The question here was presented in the Matter of Gellman, D.C., 13 F.Supp. 643, decided by me. I have considered the authorities presented for the bankrupt herein and see no reason to change the opinion given in the Gellman case.
Numerous authorities support the opinion heretofore and now held by me. See In re Hawk, 8 Cir., 114 F.916; In re Atlas, D.C., 49 F.2d 474; In re Trosky, D.C., 55 F.2d 995; In re Feldesman, D.C., 13 F.Supp. 1010. With the exception of In re Ingrao, D.C., 40 F.2d 943, it seems to me that each of the cases cited on behalf of the bankrupt are distinguishable from the present one. Grzenia v. Lucius, 7 Cir., 66 F.2d 349, presented the question of vacating a discharge to permit the bankrupt to obtain the benefit of an amended statute. In Sherman & Son v. Corin, 1 Cir., 73 F.2d 468, the application was made by creditors to file objections to the discharge where the time for filing had expired and where the creditors claimed that they had not received notice of the application for discharge. The court only held that in the exercise of its equity power it might grant an order setting aside a discharge because the creditor had received no notice of a hearing thereon. In re McKee, D.C., 165 F. 269, the application to vacate the discharge was made before the time to file claims expired. In re Adams, D.C., 242 F. 335, it appeared that a notice of meeting of creditors was given to the Cone Corporation and not to individual Cone. Here there was a clear mistake as to who the creditor was. It does not appear whether the time to file claims had expired when the application was made. In Re Magwood, D.C., 13 F.Supp. 661, the discharge was vacated where there were sufficient facts to show that the creditor had notice of the proceedings in bankruptcy. In that case it was held that it was not necessary to file a new claim as a claim had been filed by the petitioning creditor's co-payee on the note. In re Pierson, D.C., 174 F. 160, it was held that the time for the filing of claims could be extended from the date of the re-opening of the estate. Here a case was re-opened on the discovery of assets. Williams v. Rice, 5 Cir., 30 F.2d 814; In re Sanders, D.C., 20 F.Supp. 98; In re Studebaker-Wulff Rubber Co., D.C., 33 F.2d 1004; In re Fagan, D.C., 140 F. 758; In re Towne, D.C., 122 F. 313; and In re Coleman & Titus Corp., D.C., 286 F. 303, each held that the court had authority to extend time to file claim under certain circumstances.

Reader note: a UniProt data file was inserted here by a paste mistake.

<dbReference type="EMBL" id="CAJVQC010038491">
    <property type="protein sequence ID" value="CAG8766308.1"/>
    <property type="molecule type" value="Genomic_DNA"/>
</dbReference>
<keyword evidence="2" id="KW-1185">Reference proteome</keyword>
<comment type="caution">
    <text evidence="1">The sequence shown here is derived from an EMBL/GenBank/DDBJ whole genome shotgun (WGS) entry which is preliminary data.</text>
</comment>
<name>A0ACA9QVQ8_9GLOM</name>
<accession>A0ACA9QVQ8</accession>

Assuming the Court, in the exercise of its discretion, could grant the relief sought, it does not seem to me that there is a proper showing for such action. The bankrupt concedes his liability for the debt. He predicates his application herein upon the statement that his wife contracted them and that he had no knowledge as to either of them; that in the case of one she had supposed it compromised; in the case of the other, she had forgotten it. There is no affidavit by the wife. While the affidavit of the petitioner does not show it, the brief submitted on his behalf states that the rent on which the claims are based was for premises occupied by petitioner and his wife. Again, the reason assigned in the brief way the wife had thought the bank claim satisfied does not seem reasonable nor is there anything told of what was said as a basis for a settlement. It is curious that each of these claims is on account of unpaid house rent. It would seem that petitioner was in a position where he should have known of these claims. I think that the petitioner should be held to greater care than here shown to be permitted now to include these claims in his schedules.